A perfectly adequate count-along.

TEN PLAYFUL TIGERS

From the Back-and-Forth Book series

A streak of tiger cubs scampers around the jungle, gradually increasing in number.

Little ones will learn to count to 10 as each additional tiger cub makes its presence known, circular die cuts in the middle of each tiger allowing readers to peek through to a patch of tiger-patterned plush embedded in the last page. In the top left corner of each double-page spread is a helpful numeral, bold against the softly shaded illustrations. The book is billed as a "back-and-forth" book, but little is made of the reverse narrative. There are simply fewer butterflies to count through the die-cuts as the pages are turned backward. The insects aren't given any colorful activities or humorous observations such as those the forward-counting tigers enjoy. The tigers get up to all sorts of mischief, such as climbing trees and diving in the water. While there's nothing particularly eye-popping on hand here, the book is certainly amusing enough for the audience, though.

 A perfectly adequate count-along. (Board book. 1-3)

Pub Date: Jan. 1, 2015

ISBN: 978-1-62370-233-5

Page Count: 22

Publisher: Capstone Young Readers

Review Posted Online: Jan. 20, 2015

Kirkus Reviews Issue: July 1, 2015

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Perfect for Valentine’s Day, but the syrupy sweetness will cloy after the holiday.

THE ABCS OF LOVE

Animal parents declare their love for their offspring in alphabetical order.

Each page displays an enormous capital letter, one line of verse with the keyword capitalized, and a loving nonhuman parent gazing adoringly at their baby. “A is for Always. I always love you more. / B is for Butterfly kisses. It’s you that I adore.” While not named or labelled as such, the A is also for an alligator and its hatchling and B is for a butterfly and a butterfly child (not a caterpillar—biology is not the aim of this title) interacting in some way with the said letter. For E there are an elephant and a calf; U features a unicorn and foal; and X, keyed to the last letter of the animal’s name, corresponds to a fox and three pups. The final double-page spread shows all the featured creatures and their babies as the last line declares: “Baby, I love you from A to Z!” The verse is standard fare and appropriately sentimental. The art is cartoony-cute and populated by suitably loving critters on solid backgrounds. Hearts accent each scene, but the theme of the project is never in any doubt.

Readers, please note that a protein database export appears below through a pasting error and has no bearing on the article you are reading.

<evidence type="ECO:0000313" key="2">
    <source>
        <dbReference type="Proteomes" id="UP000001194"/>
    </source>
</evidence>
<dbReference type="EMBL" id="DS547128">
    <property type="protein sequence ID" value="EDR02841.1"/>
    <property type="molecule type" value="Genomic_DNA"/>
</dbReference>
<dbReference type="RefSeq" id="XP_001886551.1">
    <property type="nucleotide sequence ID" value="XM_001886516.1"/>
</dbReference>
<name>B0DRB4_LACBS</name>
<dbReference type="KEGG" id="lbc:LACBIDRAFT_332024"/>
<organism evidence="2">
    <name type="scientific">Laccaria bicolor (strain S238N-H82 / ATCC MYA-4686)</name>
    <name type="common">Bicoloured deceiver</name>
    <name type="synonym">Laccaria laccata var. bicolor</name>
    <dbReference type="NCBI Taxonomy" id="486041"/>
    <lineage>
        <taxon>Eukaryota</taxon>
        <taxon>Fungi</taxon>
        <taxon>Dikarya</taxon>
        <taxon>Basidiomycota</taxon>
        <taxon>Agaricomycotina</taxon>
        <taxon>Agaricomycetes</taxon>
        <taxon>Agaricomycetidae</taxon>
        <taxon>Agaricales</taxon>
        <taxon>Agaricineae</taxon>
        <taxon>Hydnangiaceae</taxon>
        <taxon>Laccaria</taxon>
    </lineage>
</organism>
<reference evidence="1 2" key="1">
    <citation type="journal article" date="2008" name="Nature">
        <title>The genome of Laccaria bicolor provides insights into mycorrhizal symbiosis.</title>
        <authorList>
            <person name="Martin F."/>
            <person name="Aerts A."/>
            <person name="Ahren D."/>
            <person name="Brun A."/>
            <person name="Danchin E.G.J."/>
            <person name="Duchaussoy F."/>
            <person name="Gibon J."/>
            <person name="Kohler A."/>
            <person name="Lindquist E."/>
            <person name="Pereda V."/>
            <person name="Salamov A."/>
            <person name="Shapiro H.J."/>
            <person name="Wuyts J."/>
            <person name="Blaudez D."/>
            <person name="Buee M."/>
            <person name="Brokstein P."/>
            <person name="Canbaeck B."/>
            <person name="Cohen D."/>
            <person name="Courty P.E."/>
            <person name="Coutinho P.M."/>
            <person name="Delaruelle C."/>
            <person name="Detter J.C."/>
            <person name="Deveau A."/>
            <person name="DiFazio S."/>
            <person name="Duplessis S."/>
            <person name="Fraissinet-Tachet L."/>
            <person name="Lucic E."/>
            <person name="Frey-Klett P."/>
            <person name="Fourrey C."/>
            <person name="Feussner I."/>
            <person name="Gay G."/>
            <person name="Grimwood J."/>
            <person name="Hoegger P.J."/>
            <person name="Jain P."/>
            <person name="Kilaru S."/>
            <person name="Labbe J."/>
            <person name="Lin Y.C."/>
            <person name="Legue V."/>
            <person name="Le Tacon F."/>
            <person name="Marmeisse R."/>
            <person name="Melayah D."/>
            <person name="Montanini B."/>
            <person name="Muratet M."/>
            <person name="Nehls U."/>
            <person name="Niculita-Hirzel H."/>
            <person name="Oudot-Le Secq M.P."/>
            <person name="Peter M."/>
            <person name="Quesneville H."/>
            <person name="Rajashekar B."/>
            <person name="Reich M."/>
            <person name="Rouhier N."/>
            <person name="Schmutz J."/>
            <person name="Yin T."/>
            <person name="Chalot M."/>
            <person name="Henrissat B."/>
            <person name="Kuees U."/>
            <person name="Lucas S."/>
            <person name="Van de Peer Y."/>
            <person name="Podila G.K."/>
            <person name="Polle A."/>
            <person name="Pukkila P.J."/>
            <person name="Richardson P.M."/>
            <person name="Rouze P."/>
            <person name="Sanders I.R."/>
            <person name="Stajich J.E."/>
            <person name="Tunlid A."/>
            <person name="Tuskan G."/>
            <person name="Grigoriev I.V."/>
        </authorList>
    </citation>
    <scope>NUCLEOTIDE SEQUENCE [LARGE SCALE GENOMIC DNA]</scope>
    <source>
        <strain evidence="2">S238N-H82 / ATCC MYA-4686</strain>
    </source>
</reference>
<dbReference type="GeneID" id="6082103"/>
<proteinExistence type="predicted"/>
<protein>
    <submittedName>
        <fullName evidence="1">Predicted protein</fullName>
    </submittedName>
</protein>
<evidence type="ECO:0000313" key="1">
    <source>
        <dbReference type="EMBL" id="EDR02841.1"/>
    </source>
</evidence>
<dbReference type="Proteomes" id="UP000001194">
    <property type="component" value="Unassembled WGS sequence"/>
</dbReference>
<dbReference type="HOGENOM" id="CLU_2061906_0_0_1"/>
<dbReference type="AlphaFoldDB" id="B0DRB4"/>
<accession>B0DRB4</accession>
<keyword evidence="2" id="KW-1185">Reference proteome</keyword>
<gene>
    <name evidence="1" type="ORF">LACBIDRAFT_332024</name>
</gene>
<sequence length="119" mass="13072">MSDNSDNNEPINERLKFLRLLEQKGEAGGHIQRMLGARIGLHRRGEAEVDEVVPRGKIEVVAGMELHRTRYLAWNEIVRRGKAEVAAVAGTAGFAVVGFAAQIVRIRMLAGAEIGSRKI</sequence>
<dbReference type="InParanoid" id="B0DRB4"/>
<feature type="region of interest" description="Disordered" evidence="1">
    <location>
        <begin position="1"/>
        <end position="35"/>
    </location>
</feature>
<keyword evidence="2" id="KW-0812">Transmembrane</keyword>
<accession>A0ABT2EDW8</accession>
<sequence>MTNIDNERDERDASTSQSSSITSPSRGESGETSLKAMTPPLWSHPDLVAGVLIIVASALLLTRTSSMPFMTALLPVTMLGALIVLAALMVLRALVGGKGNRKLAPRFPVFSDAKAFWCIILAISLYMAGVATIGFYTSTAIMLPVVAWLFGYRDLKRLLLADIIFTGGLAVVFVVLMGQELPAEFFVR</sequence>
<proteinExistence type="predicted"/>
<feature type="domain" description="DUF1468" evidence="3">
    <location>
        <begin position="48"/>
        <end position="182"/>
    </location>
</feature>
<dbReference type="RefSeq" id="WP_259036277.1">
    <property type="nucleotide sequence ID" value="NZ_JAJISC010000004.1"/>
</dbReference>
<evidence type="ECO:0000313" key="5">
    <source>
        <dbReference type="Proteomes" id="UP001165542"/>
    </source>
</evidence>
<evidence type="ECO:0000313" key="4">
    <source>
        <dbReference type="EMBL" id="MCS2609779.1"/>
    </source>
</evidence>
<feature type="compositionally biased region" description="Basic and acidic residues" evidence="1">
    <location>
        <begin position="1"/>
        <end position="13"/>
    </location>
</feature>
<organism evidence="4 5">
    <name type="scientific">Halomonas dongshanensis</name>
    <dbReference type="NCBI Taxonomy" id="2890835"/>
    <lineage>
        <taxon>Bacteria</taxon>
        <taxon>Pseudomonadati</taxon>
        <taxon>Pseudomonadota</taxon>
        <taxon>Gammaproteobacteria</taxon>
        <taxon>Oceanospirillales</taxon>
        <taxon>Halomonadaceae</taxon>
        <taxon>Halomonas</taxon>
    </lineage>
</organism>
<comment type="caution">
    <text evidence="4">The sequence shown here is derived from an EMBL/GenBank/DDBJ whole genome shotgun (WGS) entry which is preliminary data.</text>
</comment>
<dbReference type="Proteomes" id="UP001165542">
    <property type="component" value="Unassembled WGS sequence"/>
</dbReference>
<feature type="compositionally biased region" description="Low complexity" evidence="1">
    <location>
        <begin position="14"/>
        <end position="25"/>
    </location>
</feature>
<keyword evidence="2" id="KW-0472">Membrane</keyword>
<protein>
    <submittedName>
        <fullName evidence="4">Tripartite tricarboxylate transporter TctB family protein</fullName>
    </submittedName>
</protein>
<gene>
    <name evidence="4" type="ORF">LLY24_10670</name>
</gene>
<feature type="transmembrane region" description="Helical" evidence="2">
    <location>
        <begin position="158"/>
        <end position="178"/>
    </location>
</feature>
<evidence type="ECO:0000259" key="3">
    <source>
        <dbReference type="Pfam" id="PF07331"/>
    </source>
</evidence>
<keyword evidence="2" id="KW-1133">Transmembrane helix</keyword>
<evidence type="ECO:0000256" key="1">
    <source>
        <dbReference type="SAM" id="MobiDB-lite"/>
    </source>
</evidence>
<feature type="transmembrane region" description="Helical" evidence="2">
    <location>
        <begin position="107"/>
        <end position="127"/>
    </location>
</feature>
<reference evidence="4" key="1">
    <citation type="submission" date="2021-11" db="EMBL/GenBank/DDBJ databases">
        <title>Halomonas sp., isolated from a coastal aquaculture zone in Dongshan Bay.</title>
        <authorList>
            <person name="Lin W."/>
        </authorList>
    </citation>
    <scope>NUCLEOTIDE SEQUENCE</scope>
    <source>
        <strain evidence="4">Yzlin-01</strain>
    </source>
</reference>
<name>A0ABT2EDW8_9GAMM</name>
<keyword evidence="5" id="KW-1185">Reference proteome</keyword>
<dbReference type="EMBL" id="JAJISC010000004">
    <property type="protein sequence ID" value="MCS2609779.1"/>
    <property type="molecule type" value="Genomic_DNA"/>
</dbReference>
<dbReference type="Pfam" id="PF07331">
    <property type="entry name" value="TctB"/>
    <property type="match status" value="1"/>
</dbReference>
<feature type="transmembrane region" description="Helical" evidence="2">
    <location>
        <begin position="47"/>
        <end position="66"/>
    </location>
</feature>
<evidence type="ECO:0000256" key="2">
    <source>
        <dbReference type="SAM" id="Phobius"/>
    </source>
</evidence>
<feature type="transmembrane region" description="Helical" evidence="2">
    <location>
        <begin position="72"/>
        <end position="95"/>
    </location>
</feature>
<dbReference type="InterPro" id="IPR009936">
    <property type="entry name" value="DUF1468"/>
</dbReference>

Perfect for Valentine’s Day, but the syrupy sweetness will cloy after the holiday. (Board book. 1-3)

Pub Date: Dec. 1, 2020

ISBN: 978-1-7282-2095-6

Page Count: 28

Publisher: Sourcebooks Wonderland

Review Posted Online: Jan. 27, 2021

Kirkus Reviews Issue: Feb. 15, 2021

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An excellent, rounded effort from a creator who knows how to deliver.

EEK! HALLOWEEN!

The farmyard's chickens experience Halloween.

A round, full moon shines in the sky, and the chickens of Boynton's barnyard are feeling “nervous.” Pumpkins shine “with flickering eyes,” witches and wizards wander the pastures, and one chicken has seen “a mouse of enormous size.” It’s Halloween night, and readers will delight as the chickens huddle together and try to figure out what's going on. All ends well, of course, and in Boynton's trademark silly style. (It’s really quite remarkable how her ranks of white, yellow-beaked chickens evoke rows of candy corn.) At this point parents and children know what they're in for when they pick up a book by the prolific author, and she doesn't disappoint here. The chickens are silly, the pigs are cute, and the coloring and illustrations evoke a warmth that little ones wary of Halloween will appreciate. For children leery of the ghouls and goblins lurking in the holiday's iconography, this is a perfect antidote, emphasizing all the fun Halloween has to offer.

An excellent, rounded effort from a creator who knows how to deliver. (Board book. 1-3)

Pub Date: Aug. 23, 2016

ISBN: 978-0-7611-9300-5

Page Count: 24

Publisher: Workman

Review Posted Online: Sept. 19, 2016

Kirkus Reviews Issue: Jan. 1, 2017

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